Teachers reject NSSF deductions, tell court remissions breach a third rule

Kenya Union of Post Primary Education Teachers (KUPPET) Secretary General Akelo Misori. [Elvis Ogina, Standard]

Teachers are walking home with more than one-third of their salaries retained by the government as deductions towards National Social Security Fund (NSSF).

The grave revelation that there are teachers who are barely making ends meets owing to excessive deductions by Kenya Kwanza Government is contained in a case filed by the Kenya Union of Post Primary Union Teachers (KUPPET) before the High Court.

KUPPET has moved to court arguing that its members are now contributing to two pension schemes- NSSF and Public Service Superannuation Scheme (PSSS).

The union argues that under PSSS, teachers are being forced to contribute 7.5 per cent of their salary. Under NSSF, they are required to pay 6 per cent of their salaries while the Teachers Service Commission (TSC) tops up an equal amount.

In addition, the union in its case filed by lawyer Linet Maiyo, teachers are also being asked to pay 1.5 per cent of their salaries for the Housing Levy.

According to Akelo Misori-led union, it is unfair, and against the Employment Act to have teachers contribute to two mandatory pension schemes and give away more than a third of their monthly salaries.

“The petitioner (KUPPET) further avers that its members are being forced to be members of two pension schemes both of which are run by the government for the same purpose which is to provide the members with pension benefits. There is no plausible reason and or explanation whatsoever as to why the Petitioner’s members should be subjected to two mandatory pension schemes by the government,” the union argues in its court papers filed on Friday.

KUPPET has sued Attorney General, NSSF board, TSC, and National Assembly. At the same time, it has listed PSSS as an interested party in the case.

A teachers’ union has moved to court to challenge the government’s decision to deduct National Social Security Fund (NSSF) from its members’ salaries.

Kenya Union of Post Primary Union Teachers (KUPPET) argues that it is illegal and unfair for the government to deduct pension money from teachers without registration and being members of NSSF.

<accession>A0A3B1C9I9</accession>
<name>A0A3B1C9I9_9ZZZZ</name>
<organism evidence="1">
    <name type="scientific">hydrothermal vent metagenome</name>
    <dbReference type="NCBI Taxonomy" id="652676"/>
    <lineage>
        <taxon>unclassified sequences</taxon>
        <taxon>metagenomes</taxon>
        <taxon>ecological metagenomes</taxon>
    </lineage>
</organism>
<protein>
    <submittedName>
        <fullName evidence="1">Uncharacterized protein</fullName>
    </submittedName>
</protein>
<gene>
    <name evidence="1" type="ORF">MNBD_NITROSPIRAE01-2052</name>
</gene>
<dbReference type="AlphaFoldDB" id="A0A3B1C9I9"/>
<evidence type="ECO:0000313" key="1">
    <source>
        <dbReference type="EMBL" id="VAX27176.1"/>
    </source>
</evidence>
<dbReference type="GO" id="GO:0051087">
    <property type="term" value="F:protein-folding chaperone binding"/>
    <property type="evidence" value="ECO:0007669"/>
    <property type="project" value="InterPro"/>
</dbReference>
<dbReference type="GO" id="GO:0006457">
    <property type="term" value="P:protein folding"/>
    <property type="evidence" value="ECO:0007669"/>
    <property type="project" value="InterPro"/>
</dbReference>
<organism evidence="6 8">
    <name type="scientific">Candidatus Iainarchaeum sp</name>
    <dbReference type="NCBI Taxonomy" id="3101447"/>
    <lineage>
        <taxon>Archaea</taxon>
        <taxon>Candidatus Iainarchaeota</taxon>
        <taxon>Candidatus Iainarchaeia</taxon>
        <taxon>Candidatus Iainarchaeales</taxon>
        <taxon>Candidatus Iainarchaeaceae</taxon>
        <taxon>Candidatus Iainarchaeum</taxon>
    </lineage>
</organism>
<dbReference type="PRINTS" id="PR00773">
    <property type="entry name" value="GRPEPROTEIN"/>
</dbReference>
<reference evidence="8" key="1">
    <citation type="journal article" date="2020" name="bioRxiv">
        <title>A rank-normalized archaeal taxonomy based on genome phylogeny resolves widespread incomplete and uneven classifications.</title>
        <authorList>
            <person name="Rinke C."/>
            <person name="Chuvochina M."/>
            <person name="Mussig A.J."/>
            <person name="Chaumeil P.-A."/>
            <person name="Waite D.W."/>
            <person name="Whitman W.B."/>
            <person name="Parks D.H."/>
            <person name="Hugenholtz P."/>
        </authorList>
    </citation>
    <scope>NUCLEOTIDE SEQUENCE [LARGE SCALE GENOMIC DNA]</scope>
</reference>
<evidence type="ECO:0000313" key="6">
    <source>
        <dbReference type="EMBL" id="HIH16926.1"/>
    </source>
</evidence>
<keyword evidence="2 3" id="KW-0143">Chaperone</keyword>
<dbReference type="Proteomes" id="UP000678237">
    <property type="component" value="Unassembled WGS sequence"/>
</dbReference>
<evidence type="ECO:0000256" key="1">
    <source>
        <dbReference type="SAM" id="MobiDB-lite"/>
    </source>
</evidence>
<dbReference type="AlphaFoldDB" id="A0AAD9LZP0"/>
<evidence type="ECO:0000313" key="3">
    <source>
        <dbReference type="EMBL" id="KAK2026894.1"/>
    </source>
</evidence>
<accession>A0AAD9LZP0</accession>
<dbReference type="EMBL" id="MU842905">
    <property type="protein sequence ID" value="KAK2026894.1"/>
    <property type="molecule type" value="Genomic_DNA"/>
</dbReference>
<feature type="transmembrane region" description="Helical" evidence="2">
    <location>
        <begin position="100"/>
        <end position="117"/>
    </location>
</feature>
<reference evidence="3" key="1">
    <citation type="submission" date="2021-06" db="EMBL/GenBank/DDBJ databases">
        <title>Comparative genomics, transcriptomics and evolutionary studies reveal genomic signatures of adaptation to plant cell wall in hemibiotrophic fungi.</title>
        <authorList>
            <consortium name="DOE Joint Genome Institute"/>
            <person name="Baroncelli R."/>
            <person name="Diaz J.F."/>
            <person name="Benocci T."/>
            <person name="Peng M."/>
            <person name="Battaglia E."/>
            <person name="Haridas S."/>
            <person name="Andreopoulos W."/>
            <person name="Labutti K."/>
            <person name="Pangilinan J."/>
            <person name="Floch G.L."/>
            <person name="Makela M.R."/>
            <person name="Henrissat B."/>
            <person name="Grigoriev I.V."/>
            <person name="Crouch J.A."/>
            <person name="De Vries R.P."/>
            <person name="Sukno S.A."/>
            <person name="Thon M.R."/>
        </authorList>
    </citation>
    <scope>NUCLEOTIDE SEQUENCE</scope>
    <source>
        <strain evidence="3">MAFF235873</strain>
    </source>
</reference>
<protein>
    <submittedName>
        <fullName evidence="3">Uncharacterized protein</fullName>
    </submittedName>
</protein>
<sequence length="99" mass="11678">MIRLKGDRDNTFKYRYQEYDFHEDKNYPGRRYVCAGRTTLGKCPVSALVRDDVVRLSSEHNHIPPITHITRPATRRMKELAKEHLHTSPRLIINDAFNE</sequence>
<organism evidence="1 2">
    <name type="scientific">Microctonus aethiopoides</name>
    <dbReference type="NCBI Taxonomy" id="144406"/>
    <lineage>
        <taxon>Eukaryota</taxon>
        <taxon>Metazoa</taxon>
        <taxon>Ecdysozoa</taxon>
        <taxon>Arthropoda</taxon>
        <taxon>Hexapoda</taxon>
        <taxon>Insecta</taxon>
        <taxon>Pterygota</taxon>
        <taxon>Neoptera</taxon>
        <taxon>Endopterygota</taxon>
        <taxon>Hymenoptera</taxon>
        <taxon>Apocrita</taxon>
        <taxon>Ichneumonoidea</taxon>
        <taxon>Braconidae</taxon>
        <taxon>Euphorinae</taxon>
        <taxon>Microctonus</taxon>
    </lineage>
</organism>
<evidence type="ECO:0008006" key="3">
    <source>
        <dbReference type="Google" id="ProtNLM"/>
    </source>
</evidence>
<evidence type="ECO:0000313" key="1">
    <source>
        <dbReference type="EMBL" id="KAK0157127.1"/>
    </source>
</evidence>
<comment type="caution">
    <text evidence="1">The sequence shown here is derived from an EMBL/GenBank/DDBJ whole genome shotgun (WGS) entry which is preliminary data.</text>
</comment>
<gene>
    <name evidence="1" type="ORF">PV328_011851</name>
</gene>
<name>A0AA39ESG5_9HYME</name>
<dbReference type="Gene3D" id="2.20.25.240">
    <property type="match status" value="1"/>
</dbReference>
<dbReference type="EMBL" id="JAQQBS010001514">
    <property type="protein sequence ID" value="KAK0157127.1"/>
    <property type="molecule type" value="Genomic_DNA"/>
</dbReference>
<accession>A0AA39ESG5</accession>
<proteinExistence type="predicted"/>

According to Maiyo, teachers should not be subjected to the NSSF scheme as they were never consulted. At the same time, she argues that the mandatory nature of the scheme is against teachers’ right to choose their preferred pension scheme.

“The petitioner’s members are already subscribed to a different pension scheme offering better returns compared to the pension scheme that they are being forced into by the Respondents. The petitioner’s members’ right to choose to belong to a competitive pension scheme has been violated by being forced to join the scheme under the NSSF Act ,” argues Maiyo.

In his supporting affidavit, Misori argues that teachers being public servants were automatically enrolled in PSSS.

He says that after NSSF Act came into force, the union moved to court and won the case that the Act was unconstitutional.

However, Misori states that the Court of Appeal set aside the orders issued by the Employment and Labour Relations Court (ELRC).

According to him, the Principal Secretary, Office of Public Service, Gender and Affirmative Action issued a directive that employers should remit their employees' deductions to the social security scheme.

“The said letter by the Principal Secretary was erroneous, misconceived, and misinformed as it stated that the Court of Appeal had held the NSSF Act to be constitutional, a fact that could not be further from the truth. It also misinterpreted the provisions of the impugned Act on the contribution by employers and employees,” argues Misori.

According to him, PSSS exempts its members from contributing to NSSF.

“These deductions coupled with the other mandatory deduction including those made to the NSSF causes the Petitioner’s members’ net pay to go below the statutory limit of 1/3 as set out under section 19(3) of the Employment Act, therefore putting them at the risk of disciplinary proceedings from their employer,” he claims.

In the meantime, KUPPET is seeking orders to bar NSSF from demanding contributions from its members, pending the hearing and determination of the case.

The union also wants the court to find that it is illegal to have teachers contribute to NSSF. At the same time, it is seeking a declaration that the government has violated teachers’ rights by requiring a deduction of more than a third of their monthly salaries.

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